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Oates' Latest Story Collection Is 'Dark, Deep' And Marvelous

Norman Mailer, one of the most prolific American writers of the 20th century, may have compared himself to some of the heavyweights of modern literature. But Joyce Carol Oates is an entire sports complex, including the Olympic-sized pools and the locker rooms.

It's become a cliche to point out that Oates is an unnatural phenomenon of productivity — this past year or so, she's put out two novels, a quartet of novellas and two volumes of stories, the most recent of which is the 400-page collection Lovely, Dark, Deep. That is one hell of a lot of fiction, novel length and short. However, what matters is the quality of it all.

And Oates is a giant among us, as prolific as the worst of the writers who produce dreck and turn it into cash, but thoroughly wonderful and important. She writes about both men and women, ordinary people and professional people, Easterners and country folk, the unloved, those caught up in the web of first love, the married, and the bereaved, families with children, widows, the famous, the gifted but underrated, celebrities and those who toil away at their lives in obscurity. Where Balzac wanted to give his readers Paris in its entirety, Joyce Carol Oates has dared to give her readers an entire country — our own.

Look at this latest collection, containing a dozen stories and a novella. The opening piece focuses on the loving and delicate relationship between an adolescent boy and his ailing grandmother; the second story takes us on a California hike with a young woman and her older lover that leads to an apocalyptic encounter with a vicious canine, and with the life she's been leading. "It disturbed her," Oates recounts, in a volatile mix of discernment and rushing emotion, "that she was so detached from her family, her relatives and girlhood friends. ... She could feel the deadness seeping into her, the chill indifference." The incident with the monstrous dog jolts her awake.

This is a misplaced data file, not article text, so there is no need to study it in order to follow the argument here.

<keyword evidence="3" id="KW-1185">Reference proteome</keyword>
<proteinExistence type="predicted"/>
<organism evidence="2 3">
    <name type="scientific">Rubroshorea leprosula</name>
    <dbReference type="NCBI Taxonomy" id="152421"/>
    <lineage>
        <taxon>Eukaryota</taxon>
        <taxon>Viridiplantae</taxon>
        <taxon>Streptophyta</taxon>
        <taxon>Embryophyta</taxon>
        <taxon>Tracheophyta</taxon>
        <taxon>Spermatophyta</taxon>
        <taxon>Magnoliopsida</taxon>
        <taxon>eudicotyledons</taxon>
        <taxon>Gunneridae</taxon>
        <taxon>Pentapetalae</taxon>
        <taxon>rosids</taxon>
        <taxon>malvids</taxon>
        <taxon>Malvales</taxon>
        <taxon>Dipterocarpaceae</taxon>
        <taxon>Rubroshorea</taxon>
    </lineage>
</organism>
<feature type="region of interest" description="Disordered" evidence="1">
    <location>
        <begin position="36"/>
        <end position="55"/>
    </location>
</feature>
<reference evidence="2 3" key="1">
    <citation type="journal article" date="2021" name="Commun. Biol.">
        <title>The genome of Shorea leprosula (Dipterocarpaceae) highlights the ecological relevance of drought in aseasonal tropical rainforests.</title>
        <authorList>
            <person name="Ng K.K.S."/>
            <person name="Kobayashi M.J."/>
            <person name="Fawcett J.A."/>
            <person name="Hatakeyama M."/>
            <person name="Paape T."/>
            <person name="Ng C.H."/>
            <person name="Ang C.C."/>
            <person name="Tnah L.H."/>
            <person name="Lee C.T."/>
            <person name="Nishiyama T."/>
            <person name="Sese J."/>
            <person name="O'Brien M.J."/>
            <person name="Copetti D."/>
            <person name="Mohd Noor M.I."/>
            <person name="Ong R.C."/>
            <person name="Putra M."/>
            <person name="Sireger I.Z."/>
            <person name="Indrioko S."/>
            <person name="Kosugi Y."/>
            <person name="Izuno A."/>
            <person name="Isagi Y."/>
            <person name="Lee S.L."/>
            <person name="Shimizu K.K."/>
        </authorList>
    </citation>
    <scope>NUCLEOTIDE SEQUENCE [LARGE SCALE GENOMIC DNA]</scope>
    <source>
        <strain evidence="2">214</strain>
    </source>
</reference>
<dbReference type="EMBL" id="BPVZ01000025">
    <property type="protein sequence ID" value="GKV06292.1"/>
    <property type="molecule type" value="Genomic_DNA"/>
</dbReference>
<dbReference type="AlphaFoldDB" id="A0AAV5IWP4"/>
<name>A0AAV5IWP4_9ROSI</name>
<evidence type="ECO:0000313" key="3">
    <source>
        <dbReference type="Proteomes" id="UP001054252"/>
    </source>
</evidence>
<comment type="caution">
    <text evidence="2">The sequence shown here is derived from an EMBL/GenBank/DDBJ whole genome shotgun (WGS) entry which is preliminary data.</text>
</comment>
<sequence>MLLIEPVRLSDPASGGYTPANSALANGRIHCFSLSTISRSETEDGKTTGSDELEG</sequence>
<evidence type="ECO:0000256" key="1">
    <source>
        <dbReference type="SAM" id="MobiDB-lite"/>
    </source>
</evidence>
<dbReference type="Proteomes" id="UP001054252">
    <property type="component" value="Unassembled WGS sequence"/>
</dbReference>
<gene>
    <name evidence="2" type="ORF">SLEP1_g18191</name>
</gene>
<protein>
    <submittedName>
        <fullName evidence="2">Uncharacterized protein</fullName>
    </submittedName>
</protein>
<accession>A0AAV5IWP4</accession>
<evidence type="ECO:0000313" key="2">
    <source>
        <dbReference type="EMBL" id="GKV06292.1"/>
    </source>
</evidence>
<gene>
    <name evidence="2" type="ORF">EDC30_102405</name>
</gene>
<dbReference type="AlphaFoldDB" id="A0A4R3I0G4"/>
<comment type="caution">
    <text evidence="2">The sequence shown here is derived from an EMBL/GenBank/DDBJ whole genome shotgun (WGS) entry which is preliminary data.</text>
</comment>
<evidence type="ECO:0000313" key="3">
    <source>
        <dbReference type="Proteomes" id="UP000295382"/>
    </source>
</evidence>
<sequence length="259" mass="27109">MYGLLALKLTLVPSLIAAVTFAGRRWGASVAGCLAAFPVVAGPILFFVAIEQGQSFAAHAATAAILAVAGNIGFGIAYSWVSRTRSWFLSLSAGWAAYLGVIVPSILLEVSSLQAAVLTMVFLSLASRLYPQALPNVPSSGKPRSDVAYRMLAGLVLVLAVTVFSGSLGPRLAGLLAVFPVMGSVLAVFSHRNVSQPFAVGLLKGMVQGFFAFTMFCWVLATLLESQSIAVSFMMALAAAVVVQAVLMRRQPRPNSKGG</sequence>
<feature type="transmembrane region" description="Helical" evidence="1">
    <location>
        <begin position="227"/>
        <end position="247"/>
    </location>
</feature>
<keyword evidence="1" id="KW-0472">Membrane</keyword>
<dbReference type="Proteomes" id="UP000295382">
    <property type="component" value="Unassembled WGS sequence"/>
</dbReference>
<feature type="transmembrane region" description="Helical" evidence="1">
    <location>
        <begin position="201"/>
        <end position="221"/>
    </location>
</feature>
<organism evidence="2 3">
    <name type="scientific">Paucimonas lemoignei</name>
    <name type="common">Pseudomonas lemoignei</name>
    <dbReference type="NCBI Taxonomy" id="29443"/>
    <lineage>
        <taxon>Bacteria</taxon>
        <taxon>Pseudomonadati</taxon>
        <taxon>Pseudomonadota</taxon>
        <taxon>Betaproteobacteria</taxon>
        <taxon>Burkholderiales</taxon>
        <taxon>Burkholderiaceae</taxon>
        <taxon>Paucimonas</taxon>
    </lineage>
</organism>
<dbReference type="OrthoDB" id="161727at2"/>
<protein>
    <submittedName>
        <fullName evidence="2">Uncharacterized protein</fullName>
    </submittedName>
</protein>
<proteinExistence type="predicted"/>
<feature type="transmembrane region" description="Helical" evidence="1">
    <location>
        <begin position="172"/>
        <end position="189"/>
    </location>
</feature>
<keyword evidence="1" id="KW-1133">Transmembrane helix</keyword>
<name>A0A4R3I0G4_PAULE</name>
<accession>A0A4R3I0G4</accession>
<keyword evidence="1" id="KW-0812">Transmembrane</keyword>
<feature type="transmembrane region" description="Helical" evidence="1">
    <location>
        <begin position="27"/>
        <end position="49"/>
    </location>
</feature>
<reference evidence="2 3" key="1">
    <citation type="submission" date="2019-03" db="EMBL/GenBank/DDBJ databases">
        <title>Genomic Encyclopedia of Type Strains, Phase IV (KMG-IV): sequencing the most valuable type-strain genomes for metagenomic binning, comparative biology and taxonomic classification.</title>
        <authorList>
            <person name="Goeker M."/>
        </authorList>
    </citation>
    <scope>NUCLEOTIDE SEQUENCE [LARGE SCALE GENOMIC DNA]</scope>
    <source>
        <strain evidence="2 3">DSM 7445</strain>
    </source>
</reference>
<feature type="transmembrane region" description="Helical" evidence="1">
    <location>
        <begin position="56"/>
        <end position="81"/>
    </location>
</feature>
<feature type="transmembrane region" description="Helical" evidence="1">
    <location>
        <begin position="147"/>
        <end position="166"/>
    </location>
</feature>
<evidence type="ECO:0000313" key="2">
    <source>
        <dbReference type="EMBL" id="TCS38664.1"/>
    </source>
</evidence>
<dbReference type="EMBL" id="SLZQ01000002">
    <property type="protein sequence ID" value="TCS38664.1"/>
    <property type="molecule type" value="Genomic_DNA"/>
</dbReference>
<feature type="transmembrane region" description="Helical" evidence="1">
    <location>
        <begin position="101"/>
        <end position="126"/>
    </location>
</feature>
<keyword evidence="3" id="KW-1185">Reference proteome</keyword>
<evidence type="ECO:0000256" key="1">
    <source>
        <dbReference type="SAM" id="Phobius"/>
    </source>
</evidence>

In stories that follow, we become immersed in the neurotic loneliness of a woman in a hotel room in the Western desert, and the psychic terror of a Midwestern woman on her way with a boyfriend to have an abortion. A philandering Southern college president targets a famous visiting poet who has come to do a residency at his school. Oates gives us a pathetic adopted rich girl with a degrading tattoo, adopted by a wealthy New England family but on her way to oblivion, and she conjures up the ghost of a teenage New Jersey boy killed in a car wreck, who haunts the spot where he died. A haunted house in an upper-middle-class suburb becomes the obsession of a couple whose marriage is dying.

Where Balzac wanted to give his readers Paris in its entirety, Joyce Carol Oates has dared to give her readers an entire country — our own.

Each of these stories jolted me awake, like a bark from a monstrous dog. As did the title story, infamous since its magazine publication last year, about an attractive female poet who interviews Robert Frost at his Vermont country hideaway with disturbing results. Equally disturbing is the novella-length narrative about the quixotic life and uneasy death of a famous American novelist, as told by his desperate daughter.

All these varied stories make up a collection as alive and as enlivening as any of the earlier volumes in Oates' already distinguished body of work. "As Virginia Woolf had observed," she writes in one of the stories here, "there is so much more to be seen in a photograph than in the actual subject from which the photograph has been taken." That's true also for Oates' many stories. As for the art of it all, that visiting poet tells her group of students that poetry "is what frightens. It is rare, and worth waiting for." The great thing right now is that with Joyce Carol Oates, we never have to wait long.

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Alan Cheuse died on July 31, 2015. He had been in a car accident in California earlier in the month. He was 75. Listen to NPR Special Correspondent Susan Stamburg's retrospective on his life and career.